I was sewing with friends about three weeks ago and one mentioned this SAL and showed the pattern. I couldn’t stop thinking about these cute little blocks and how this was something I’d love to do. I ordered the pattern that night and when it came, about 5 days later, I started making these “trinkets”. Most are fairly easy, all are paper pieced, which I love doing. Blocks by participants are posted on the group site and on Instagram daily. 40 blocks, posting started last week, and there are 5 assigned blocks per week. I like seeing the color choices and placement of the other group members! These are the blocks so far (One is missing, guess I have to get a picture of it onto the computer). I’m going to try to get all of them in a post as time goes on. This has been easy to keep up with, and I have done several blocks ahead of time just in case life interferes!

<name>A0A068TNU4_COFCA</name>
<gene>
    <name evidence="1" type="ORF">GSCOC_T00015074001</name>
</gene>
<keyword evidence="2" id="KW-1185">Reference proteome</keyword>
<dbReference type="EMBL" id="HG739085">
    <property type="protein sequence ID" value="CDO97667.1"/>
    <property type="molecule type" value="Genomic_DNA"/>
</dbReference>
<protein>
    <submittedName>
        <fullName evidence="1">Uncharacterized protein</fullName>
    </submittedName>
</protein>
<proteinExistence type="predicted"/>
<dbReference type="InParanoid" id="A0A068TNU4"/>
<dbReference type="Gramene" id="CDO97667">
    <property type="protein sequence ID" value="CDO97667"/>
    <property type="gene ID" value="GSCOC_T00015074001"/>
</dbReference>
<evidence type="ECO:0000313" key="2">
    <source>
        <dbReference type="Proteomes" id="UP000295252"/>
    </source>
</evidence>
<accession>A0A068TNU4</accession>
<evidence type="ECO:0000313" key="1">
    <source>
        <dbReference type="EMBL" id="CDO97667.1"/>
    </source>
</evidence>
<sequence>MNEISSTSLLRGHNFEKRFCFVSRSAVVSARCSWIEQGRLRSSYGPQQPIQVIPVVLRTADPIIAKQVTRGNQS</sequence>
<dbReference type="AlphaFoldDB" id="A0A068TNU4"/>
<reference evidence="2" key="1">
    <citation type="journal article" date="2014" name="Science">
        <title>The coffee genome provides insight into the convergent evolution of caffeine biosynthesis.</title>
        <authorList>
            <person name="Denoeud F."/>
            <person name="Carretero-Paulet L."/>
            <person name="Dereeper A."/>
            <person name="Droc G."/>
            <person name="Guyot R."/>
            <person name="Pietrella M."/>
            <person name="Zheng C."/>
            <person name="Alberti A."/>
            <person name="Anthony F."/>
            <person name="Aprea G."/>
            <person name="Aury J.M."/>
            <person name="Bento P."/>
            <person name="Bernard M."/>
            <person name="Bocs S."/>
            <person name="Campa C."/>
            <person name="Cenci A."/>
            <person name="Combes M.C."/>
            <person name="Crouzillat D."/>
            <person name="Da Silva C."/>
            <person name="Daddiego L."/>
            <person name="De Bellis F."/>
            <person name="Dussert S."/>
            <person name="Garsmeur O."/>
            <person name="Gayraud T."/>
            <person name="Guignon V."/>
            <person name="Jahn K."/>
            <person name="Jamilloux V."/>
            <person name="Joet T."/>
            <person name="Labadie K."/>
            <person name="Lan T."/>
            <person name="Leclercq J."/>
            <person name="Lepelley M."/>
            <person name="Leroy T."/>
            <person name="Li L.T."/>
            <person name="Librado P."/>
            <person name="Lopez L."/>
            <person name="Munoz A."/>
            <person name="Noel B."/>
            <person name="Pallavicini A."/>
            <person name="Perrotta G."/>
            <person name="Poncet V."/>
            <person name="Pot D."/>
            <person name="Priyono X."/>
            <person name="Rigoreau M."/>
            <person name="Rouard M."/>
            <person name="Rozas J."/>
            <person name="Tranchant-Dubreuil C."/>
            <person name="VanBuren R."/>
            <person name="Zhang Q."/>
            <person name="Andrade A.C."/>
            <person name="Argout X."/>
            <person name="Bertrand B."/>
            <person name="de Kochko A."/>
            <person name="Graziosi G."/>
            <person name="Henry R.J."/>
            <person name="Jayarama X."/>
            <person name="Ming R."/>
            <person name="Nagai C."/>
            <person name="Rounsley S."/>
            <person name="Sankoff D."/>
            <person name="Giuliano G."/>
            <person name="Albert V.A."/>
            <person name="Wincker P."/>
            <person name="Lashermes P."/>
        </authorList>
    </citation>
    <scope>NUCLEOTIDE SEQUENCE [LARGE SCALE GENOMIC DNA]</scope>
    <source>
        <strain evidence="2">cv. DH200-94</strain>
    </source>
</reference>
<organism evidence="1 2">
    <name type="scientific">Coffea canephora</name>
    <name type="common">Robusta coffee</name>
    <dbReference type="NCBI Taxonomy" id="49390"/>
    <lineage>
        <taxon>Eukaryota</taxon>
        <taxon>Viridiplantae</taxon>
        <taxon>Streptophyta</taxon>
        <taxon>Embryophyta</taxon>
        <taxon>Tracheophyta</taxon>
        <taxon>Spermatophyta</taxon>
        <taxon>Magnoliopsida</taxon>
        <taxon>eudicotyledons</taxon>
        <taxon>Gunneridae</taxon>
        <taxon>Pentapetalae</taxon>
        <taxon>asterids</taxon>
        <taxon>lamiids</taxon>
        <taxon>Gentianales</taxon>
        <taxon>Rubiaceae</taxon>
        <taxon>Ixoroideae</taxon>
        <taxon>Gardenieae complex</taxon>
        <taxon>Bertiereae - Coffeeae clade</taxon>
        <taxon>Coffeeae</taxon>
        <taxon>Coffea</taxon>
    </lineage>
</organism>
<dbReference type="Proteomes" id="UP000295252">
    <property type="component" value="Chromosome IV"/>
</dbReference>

This picture was taken by a friend at our Mt. Battie Modern Quilt Guild meeting last week. Two other quilters and myself made multiple blocks and shared with one another last year and are now putting these blocks together in our quilts. We have many of the same blocks that we shared and added fillers and other blocks we may have already had in our stashes. I love this quilt and when I look at it I think of those friends who made blocks that are included. It was fun to put together. I couldn’t have done it without a design wall to put them up on and play with arrangements. I’m filling another box with blocks and when I have enough, I’ll do “Parts Department 2”. The idea came from books by Freddy Moran and Gwen Marston. Can’t wait to see the other two quilts!